We’ve posted an OSF pre-print of a recent paper which shows that children display a clear portion-size effect for SSB’s and water, and the latter is especially pronounced for children from higher SES families. You can find it here.
Children’s portion-size effect for sugar-sweetened beverages and water in two field experiments: Moderating effects of liking and family socioeconomic status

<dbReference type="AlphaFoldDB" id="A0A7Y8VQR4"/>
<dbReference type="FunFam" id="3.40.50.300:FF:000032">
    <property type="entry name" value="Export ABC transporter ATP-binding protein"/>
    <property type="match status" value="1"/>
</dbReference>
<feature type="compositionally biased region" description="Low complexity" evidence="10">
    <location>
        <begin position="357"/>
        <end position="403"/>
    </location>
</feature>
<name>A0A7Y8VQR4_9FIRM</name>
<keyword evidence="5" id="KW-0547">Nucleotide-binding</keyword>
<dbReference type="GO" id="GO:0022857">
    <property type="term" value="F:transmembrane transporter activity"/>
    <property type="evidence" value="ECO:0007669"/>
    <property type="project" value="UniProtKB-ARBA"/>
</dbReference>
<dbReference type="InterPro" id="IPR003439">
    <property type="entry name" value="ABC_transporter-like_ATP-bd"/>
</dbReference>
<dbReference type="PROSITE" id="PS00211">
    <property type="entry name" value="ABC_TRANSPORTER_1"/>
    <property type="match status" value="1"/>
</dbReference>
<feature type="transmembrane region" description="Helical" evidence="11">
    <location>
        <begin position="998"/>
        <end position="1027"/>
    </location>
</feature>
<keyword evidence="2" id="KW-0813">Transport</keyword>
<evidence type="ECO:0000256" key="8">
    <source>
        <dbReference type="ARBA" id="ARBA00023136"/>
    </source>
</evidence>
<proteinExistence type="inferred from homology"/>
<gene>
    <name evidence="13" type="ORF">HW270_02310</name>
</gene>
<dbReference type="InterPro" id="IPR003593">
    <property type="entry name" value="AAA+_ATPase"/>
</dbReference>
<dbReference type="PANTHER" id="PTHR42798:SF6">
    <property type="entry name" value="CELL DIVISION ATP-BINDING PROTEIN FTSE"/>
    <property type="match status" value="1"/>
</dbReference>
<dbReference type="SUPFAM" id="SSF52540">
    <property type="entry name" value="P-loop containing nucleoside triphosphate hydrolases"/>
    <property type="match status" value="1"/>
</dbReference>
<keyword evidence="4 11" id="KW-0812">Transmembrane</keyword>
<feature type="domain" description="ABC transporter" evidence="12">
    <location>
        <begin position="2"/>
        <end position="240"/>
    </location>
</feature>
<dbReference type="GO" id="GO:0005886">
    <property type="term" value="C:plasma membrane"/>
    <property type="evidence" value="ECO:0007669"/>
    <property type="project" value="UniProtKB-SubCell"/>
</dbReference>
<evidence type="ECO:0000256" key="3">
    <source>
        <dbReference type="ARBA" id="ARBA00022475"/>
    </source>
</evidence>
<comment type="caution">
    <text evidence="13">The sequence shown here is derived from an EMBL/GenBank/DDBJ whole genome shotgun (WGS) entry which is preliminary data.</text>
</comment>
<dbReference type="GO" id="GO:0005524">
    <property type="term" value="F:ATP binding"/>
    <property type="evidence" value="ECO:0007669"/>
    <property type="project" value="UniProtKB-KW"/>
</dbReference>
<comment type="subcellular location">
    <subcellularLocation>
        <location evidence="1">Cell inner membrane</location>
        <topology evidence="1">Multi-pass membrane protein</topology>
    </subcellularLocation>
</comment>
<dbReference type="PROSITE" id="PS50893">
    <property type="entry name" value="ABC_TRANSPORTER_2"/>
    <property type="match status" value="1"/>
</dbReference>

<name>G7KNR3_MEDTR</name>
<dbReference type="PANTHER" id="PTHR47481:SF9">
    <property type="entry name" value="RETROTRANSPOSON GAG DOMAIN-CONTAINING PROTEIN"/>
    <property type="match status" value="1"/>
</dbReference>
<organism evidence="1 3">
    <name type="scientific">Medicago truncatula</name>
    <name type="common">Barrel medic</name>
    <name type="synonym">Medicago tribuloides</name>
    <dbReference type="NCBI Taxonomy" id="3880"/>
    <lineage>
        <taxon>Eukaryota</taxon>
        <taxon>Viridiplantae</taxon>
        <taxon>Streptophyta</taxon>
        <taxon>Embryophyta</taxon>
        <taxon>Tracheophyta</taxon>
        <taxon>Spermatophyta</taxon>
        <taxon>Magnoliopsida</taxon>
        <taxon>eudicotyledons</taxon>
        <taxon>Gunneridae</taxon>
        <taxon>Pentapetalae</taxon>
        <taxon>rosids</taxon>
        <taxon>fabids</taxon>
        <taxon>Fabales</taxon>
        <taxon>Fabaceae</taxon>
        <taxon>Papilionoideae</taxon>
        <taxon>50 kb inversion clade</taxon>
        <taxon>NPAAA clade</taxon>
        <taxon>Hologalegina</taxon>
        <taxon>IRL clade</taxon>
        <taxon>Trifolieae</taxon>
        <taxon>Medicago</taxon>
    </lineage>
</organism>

Background: Childhood overweight and obesity are urgent health problems, especially among children from families with lower socioeconomic status. In the present study, we examined the contribution of large portions of sugar-sweetened beverages (SSBs) to excess calorie intake among children. While children have been shown to consume more food from large compared to small portions, this so-called ‘portion-size effect’ has not been systematically examined for beverages. Here, it was tested whether children consume more from larger compared to smaller portions of SSBs and water, and whether this portion-size effect is moderated by liking of the drink and family socioeconomic status. Methods: Two large-scale field experiments were conducted in which children (N = 364; 6-17 years) were offered a small (170 ml) or a large (275 ml) portion of a SSB or water to consume while they were completing a questionnaire. Liking of the drink and family socioeconomic status were also assessed. Results: Children showed a strong portion-size effect, consuming 55-56 ml more SSB and 37 ml more water from the larger portion. The portion-size effect was larger among children who liked the SSB or water. While the portion-size effect for the SSB was not moderated by family socioeconomic status, the “healthy” portion-size effect for water was stronger among children from families with higher socioeconomic status. Conclusions: Reducing the portion size of SSBs available to children could play a key role in curbing excess calorie intake. In the absence of other interventions, however, simply providing large portions of water may benefit especially the intake of children from more privileged backgrounds.